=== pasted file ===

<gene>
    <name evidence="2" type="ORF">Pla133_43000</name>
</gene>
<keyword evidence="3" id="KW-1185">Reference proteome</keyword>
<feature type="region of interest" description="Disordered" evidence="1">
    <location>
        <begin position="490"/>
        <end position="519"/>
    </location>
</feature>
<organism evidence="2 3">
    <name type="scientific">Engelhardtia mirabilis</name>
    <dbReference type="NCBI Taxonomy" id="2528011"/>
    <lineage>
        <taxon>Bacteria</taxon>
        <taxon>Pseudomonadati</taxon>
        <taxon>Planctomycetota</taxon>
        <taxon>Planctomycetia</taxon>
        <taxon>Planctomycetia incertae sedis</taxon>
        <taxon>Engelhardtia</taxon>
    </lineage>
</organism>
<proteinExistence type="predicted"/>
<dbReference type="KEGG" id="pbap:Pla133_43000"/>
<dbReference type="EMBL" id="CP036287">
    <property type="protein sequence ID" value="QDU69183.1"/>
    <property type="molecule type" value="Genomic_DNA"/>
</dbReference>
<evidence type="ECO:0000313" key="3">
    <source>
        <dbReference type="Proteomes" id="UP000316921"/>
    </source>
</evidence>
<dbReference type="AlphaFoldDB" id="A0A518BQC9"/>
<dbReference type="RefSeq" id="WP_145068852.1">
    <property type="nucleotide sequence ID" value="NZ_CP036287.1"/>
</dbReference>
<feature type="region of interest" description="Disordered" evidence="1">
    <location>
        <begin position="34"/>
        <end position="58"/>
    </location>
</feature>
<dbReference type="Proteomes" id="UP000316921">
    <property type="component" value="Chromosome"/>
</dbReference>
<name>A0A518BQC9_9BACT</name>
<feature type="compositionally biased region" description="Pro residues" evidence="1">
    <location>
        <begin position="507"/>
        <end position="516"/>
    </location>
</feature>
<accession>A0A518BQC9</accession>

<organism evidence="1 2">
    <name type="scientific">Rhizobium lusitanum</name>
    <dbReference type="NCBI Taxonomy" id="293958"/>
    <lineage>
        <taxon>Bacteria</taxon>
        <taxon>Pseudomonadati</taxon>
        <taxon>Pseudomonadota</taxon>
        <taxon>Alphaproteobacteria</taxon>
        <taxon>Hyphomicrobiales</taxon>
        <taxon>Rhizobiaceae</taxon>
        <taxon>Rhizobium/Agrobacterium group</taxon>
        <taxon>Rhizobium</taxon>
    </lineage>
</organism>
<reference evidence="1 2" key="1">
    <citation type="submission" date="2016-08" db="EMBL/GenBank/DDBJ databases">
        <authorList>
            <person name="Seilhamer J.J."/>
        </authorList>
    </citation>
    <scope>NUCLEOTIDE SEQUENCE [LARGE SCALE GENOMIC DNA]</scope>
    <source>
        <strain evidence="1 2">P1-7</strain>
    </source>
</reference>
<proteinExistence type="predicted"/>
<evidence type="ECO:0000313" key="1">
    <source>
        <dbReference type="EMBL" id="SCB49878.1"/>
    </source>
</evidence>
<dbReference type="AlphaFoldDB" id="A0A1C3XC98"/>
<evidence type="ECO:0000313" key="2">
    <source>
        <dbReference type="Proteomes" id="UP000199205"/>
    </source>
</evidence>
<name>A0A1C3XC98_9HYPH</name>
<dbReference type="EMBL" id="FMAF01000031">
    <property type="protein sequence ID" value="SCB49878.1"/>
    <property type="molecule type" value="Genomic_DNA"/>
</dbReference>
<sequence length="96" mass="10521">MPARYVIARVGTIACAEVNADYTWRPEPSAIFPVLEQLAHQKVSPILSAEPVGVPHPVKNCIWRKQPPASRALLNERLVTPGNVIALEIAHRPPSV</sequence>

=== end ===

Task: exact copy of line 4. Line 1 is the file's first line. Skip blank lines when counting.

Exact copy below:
<keyword evidence="3" id="KW-1185">Reference proteome</keyword>